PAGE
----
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Seattle teachers increase pressure with strike vote

Seattle teachers voted Tuesday night to strike if they can't reach a contract deal with the district by Sept. 5.

Money is a key sticking point.

The Seattle school district says increases in state funding under the McCleary decision are offset by new rules that don’t allow it to raise as much local tax money as it once did.

"While I can sympathize with that, I also know that we got more money from the state than we ever got,” said Jesse Hagopian, who teaches at Garfield High and is a union representative at the school. “Seattle has the largest reserve fund than of any district."

One thing parents around the region are worried about — will my kids start school or will I have to arrange care for them?

Hagopian says he understands that a strike would be tough on families.

"I myself am a father of a new kindergartner and it'll be a strain on me as well,” he said. “But I'll tell you this: If school doesn't start on time, the students of Seattle will get a first-class education in the power of solidarity and struggle in pursuit of social justice."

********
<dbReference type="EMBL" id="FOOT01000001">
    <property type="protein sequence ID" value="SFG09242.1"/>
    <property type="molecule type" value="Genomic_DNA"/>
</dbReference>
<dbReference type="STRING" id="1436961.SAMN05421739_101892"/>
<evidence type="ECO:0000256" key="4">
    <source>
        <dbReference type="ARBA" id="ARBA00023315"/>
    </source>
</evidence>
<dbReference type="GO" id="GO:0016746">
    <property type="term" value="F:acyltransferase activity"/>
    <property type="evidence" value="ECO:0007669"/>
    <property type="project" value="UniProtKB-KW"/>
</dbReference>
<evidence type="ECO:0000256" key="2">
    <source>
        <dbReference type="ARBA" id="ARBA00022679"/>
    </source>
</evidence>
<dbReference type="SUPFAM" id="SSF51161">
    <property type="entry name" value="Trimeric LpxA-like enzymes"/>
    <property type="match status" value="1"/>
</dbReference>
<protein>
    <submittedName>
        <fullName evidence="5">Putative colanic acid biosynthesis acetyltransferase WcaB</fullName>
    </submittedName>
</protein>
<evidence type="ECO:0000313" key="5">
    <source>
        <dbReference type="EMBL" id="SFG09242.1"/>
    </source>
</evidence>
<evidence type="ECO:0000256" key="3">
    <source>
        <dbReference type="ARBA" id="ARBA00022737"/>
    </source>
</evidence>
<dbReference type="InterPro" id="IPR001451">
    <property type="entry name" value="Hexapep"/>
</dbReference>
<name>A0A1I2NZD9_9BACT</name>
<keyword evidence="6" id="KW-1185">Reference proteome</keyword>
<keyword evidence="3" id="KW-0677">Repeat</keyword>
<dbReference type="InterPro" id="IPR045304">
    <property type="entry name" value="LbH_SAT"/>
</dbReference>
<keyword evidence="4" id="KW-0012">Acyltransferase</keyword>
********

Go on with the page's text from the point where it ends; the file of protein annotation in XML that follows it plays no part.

Teachers and supporters were rallying outside of Seattle schools on Wednesday.

Meanwhile, in Kent, the teachers union said Wednesday morning it had reached a tentative deal on a contract. Classes are scheduled to start Thursday.

Other districts are still trying to hash out deals:

Tacoma: The union president said no progress was made during talks Tuesday, and she now wants to bring in a mediator to help overcome the impasse.

Tumwater: Teachers have voted to strike.

Puyallup: Teachers there will be rallying Wednesday as they try to reach a new deal.

La Conner: Some good news for parents. A tentative agreement was reached Wednesday.

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